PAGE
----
I am more than ever convinced that vision at a distance poses the greatest environmental danger to humanity that we have yet introduced onto this planet. At some point in the very distant, just-prehistoric past — this was indeed the event that would create history itself — we learned the amazing blindness of reading. When we read — if we’re fluent at it — all consciousness of vision falls away. We tumble into a use of one of the senses that is not sensual, and in the ten millennia or so of our literacy, we have developed an ability to learn from the written word that has little or nothing to do with other ways of knowing about the world. I am convinced that, if our brains have not adapted to reading, they have adapted reading to our mental capacities. Literacy, like everything human, has a history, and it is a history that reflects the optimization of the written word to suit our inborn faculties. The mind of a literate reader, moreover, reads actively, interpreting words even as they are being read, placing them where they belong in an already furnished mind. Without literacy, there may be powerful impressions, but they never rise to the level of thought, much less thought that can be shared and disputed with others.
We still need to see what is actually around us. Cluttering our minds with the mediated visions of remote cameramen is an inexcusable and degrading substitute for reading, and for the thought that can’t take place without reading.
Roger Ebert once described film as “a machine that generates empathy.” I am a devoted believer in the power of film, but for the moment I want to turn Ebert’s statement around. Any visual material that does not generate empathy is rubbish. Everything from televised news to cat videos on the Internet to “educational” features of pseudoscientific intent is rubbish. Whatever does not elicit feelings of care for or solidarity with other human beings leaves you in the position of an idle, dirty voyeur — a rubbernecker of roadkill. Pornography were preferable.
I included sportscasts in the first draft of the foregoing denunciation. I have a terrible problem with sportscasts, but it does not involve a want of empathy, as I learned from personal experience during the World Cup. I watched none of the matches myself, of course — I really do take zero interest in other people’s balls — but I was elated by the excitement in the streets. During the US-Portugal game, the neighborhood was roused by cries of victory that set me to thinking what the churchbells and Te Deums of old must have been like. I heartily wish that the attraction of sports could be matched by a worthier source, but I understand that worth itself is not going to have a widespread appeal in the foreseeable future. I also wish for a kind of victory that did not involve loss. But the World Cup made me happy while it lasted.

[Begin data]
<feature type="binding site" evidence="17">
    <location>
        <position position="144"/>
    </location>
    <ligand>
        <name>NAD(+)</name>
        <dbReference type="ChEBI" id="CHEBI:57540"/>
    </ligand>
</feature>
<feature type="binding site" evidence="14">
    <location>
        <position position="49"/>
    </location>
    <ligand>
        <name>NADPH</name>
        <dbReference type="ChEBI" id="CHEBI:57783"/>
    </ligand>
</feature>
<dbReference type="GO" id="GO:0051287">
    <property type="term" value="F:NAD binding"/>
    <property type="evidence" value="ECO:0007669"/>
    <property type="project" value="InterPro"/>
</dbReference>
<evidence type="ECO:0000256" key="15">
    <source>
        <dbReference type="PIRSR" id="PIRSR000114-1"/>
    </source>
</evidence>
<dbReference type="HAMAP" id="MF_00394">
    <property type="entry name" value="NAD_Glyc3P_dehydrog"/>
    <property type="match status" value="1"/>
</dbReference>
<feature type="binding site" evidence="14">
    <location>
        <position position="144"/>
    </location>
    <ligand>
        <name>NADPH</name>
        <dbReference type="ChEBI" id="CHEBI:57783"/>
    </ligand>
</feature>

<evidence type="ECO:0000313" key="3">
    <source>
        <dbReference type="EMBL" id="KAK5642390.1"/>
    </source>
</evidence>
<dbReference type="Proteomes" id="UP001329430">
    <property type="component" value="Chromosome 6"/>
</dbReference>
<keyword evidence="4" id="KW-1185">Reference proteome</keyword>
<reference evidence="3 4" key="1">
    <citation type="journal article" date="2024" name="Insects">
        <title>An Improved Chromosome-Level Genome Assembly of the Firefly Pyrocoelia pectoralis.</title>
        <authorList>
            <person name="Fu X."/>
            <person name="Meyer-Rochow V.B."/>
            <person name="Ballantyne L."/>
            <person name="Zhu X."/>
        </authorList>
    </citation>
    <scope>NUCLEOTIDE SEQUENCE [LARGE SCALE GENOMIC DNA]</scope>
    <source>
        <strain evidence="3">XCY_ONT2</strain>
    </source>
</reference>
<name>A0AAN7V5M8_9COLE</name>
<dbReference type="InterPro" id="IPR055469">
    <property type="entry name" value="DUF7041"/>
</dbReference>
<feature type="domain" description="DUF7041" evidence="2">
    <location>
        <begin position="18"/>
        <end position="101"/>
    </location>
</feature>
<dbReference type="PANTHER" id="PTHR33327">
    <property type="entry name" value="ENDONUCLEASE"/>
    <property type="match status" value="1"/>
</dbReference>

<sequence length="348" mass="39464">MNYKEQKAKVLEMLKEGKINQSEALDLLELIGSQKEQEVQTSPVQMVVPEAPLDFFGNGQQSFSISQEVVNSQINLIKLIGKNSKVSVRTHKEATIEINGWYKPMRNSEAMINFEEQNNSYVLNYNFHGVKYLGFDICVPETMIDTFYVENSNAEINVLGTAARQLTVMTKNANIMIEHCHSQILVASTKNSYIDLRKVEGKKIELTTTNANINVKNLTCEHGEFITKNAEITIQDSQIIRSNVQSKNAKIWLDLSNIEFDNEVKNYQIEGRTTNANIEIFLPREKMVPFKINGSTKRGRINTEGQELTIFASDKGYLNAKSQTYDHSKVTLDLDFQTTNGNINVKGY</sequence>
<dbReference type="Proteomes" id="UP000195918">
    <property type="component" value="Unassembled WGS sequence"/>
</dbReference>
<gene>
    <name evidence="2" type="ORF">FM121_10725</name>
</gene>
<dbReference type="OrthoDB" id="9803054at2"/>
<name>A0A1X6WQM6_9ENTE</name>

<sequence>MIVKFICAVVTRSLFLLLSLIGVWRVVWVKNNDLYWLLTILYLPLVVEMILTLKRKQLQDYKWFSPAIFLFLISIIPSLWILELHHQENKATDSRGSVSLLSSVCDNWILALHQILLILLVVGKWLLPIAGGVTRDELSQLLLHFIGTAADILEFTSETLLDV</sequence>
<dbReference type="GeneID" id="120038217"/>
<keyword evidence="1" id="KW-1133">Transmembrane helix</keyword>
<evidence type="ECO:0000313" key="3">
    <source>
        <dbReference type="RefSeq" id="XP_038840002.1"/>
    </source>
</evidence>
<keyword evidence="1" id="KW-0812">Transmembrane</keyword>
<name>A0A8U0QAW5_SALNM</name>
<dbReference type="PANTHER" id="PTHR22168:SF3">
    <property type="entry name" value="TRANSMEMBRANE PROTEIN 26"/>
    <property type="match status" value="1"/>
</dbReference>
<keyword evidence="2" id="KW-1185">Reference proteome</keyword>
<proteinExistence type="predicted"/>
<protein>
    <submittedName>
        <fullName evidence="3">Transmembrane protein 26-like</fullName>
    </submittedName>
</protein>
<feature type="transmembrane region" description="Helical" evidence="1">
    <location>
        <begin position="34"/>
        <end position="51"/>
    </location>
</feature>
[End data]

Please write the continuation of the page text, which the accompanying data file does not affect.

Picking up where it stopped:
What enrages me about David Carr’s fecklessness is his — what? Incapacity? Refusal? What enrages me is his failure to acknowledge his responsibility for upholding the worthwhile — a responsibility that ought, in an educated mind, to be cheerfully and eagerly embraced. I am not talking about broccoli here. I’m talking about Shakespeare and Churchill and Preston Sturges, Mozart and Verdi, Titian and Tiepolo. I’m talking about Jean Arthur singing the Iowa state song with a gang of GIs, or John de Lancie playing the oboe concerto that Richard Strauss wrote for him. I’m talking about joyful beauty that is not difficult to apprehend, no matter how much sharper a bit of learning can render that apprehension. I’m talking about Proust and remembering your own life. I’m talking about the endless puzzling pleasure of reducing complication to complexity.
David Carr again:
Nothing can compete with the shimmering immediacy of now, and not just when seismic events take place, but in our everyday lives. We are sponges and we live in a world where the fire hose is always on.
That is an obituary for humanity.
Daily Blague news update: Inescapable Regulation.